2. The cost differences between 1 and 2 tracks would be pretty small as the big money goes on securing the alignment and doing the earthworks. Single track just makes life difficult for nearly no benefit.

        3. That would imply a single train only shuttling back and forth. Which probably means one train an hour, which isn’t going to be attractive for an airport service. Then it’ll have to slow down every time it comes to the construction workers laying the second set of rails. Plus you’d probably have to turn off the overhead power on a frequent basis so that construction workers could do things like rig the second set of power lines safely.

        4. Doing it that way would make for much higher labour costs, and probably higher materials costs due to inflation. Better to double-track in one go, and take advantage of the people and machinery already being in place.

          Plus, as obi points out, a single track imposes significant limitations on service frequency and that has serious effects on the viability of the line. Look at Onehunga, which is limited to half-hourly services by a combination of single-tracking and Britomart’s dead-end design.

        5. For staging I think it would be better to do it by station rather than by track, extending the Onehunga line to Mangere bridge first would allow for a station to be opened there and patronage built up until the next phase of getting the line to Mangere Town Centre was finished, once that stage is done then the station could be opened as the new terminus until the next stage could be finished etc. With EMU’s running half hourly on the Onehunga line it will lead about 10 minute turn arounds at each end, extending the line to Mangere Town Centre would allow the same frequencies without the need for any extra rolling stock so would be an ideal starting point.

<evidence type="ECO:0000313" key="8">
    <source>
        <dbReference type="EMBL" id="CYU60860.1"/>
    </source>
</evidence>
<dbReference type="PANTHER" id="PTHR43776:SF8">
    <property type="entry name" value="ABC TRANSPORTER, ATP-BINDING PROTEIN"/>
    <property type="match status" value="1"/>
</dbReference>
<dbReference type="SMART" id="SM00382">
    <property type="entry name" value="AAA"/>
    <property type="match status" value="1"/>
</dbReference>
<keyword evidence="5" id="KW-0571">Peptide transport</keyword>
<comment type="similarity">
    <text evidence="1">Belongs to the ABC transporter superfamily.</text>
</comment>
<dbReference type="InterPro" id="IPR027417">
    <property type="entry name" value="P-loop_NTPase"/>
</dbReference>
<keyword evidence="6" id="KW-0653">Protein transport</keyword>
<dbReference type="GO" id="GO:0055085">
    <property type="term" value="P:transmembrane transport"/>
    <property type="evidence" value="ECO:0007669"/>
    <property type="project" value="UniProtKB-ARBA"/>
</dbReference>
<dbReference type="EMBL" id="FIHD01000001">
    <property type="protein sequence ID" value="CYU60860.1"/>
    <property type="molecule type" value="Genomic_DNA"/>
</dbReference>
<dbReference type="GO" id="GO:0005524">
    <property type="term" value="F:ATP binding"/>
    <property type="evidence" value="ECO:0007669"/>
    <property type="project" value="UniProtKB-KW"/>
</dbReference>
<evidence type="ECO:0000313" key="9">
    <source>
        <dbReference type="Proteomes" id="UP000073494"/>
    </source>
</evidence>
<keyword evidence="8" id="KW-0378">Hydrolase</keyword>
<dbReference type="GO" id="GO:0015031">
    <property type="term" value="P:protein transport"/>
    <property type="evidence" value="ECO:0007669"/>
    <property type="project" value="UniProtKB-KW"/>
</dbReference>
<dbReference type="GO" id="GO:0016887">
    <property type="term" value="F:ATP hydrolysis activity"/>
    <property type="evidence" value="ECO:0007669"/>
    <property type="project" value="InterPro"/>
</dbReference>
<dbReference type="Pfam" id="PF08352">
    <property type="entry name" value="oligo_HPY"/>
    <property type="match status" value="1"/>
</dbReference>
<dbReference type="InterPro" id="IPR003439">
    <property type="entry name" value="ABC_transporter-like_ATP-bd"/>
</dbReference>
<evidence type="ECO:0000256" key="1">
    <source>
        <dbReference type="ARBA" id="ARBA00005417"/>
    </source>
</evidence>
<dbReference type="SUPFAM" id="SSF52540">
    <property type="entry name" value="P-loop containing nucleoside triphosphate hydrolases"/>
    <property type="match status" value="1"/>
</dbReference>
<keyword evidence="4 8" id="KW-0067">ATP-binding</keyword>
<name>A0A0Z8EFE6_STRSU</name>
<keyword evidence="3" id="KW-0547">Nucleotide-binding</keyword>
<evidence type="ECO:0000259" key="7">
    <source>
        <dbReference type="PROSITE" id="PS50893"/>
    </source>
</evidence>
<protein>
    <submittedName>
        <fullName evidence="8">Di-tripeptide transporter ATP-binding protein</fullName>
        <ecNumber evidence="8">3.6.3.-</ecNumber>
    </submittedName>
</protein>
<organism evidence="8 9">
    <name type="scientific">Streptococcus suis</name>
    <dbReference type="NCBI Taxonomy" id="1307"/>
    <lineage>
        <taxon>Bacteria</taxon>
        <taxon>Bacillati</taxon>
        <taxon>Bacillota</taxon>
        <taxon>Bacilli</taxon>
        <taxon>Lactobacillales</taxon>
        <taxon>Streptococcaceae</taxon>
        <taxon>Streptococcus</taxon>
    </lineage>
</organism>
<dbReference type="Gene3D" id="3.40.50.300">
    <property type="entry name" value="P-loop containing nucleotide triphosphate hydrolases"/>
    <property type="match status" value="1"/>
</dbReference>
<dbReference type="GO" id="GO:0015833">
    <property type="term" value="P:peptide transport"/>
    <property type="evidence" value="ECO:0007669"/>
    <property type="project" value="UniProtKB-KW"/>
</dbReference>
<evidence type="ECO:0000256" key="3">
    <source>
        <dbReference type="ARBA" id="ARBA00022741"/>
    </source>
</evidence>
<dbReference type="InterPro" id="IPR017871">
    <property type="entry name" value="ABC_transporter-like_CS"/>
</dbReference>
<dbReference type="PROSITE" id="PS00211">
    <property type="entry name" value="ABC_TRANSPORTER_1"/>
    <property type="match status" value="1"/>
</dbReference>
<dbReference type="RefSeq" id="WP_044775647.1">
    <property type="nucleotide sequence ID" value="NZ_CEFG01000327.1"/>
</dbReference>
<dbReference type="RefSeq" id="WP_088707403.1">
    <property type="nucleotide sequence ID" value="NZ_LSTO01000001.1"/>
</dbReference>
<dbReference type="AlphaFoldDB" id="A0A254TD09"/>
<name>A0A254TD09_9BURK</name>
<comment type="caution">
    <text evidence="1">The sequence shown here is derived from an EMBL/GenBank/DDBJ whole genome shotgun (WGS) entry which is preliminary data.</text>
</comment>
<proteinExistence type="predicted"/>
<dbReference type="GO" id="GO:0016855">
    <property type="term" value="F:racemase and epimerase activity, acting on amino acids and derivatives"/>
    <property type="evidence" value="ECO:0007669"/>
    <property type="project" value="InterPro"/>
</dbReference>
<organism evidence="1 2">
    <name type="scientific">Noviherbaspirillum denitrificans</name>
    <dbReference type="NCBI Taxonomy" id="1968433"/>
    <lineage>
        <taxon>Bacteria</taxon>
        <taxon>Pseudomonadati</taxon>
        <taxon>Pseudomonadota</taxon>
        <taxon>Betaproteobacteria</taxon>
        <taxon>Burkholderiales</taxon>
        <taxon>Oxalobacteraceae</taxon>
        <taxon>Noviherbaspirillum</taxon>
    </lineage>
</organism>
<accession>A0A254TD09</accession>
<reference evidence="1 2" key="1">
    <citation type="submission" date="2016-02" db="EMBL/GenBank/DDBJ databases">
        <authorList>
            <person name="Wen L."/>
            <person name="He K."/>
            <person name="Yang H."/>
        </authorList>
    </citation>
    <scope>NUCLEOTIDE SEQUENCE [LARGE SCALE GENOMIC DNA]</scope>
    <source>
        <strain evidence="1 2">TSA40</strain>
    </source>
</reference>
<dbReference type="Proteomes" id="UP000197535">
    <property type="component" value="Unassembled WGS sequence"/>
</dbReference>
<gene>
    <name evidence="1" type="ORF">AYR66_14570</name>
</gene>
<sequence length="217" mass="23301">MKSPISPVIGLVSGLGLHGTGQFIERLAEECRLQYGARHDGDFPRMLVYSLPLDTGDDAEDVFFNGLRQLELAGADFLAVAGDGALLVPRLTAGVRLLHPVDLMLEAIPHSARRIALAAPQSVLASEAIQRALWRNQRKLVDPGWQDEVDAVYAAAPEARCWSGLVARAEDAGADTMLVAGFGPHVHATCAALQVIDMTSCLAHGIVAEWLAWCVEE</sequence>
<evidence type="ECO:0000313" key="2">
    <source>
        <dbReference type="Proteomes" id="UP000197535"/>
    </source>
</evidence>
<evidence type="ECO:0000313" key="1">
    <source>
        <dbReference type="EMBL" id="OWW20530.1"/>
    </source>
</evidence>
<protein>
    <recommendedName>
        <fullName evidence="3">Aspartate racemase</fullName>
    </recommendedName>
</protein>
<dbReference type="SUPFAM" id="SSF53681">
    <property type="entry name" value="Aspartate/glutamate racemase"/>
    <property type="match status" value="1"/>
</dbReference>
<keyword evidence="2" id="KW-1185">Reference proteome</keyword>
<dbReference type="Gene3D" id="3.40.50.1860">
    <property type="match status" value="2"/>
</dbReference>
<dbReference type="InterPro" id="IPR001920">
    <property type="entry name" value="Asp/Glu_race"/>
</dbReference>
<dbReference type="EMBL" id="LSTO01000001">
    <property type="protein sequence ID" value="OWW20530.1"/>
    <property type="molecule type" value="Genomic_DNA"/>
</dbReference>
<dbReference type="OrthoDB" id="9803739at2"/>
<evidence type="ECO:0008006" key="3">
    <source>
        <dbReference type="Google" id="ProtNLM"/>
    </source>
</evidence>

6. There are economies of scale in construction and in commissioning that need to be considered too, staging like this may be no saving at all. But regardless the vital first stage is route identification and protection, let’s get there and then get the professionals in to discuss how to proceed. Oh and shake down the great waster of monies to help fund this puppy.

  5. Just build it already. Don’t worry about doing it in stages as it just takes longer / costs more. The benefits will be there for generations to come. You can BCR the thing to death but I have yet to talk to someone who thinks it is a bad idea.

  6. buses on the motorway shoulders don’t do the same thing as rail, no intermediate stops so no pick-up set-down along the way, apples and oranges

    a segregated and combined busway & heavy freight (remember the airport is a developing industrial/commercial area) route could well prove to have higher economic benefits and high capacity buses on a five minute or less headway would provide greater opportunities to travel

    the forecast headway of 15 minutes in 2041 is not hugely frequent, what would it be in 2021? 30 minutes would be unlikely to be competitive with other modes (risk of missing train, therefore flight etc.)

    1. Rail, and PT use in general, is always under planned for by the authorities and experts in this town…. 2041?: 5 min frequencies is my guess. I know, let’s build it it and find out.

      Remember the big fact that NZTA et al try to pretend isn’t there: what you build has a huge role in shaping demand; construction is never neutral, just some causeless reaction to an existing but unfulfilled desire. No, only build roads and we’ll all have to find a way to use them, no matter how inefficient or impoverishing this is. Build the CRL and the awareness and use of the whole network will jump, and there is so much spare capacity in the existing lines that this is a wise thing to do; get the latent value out of the existing ROW.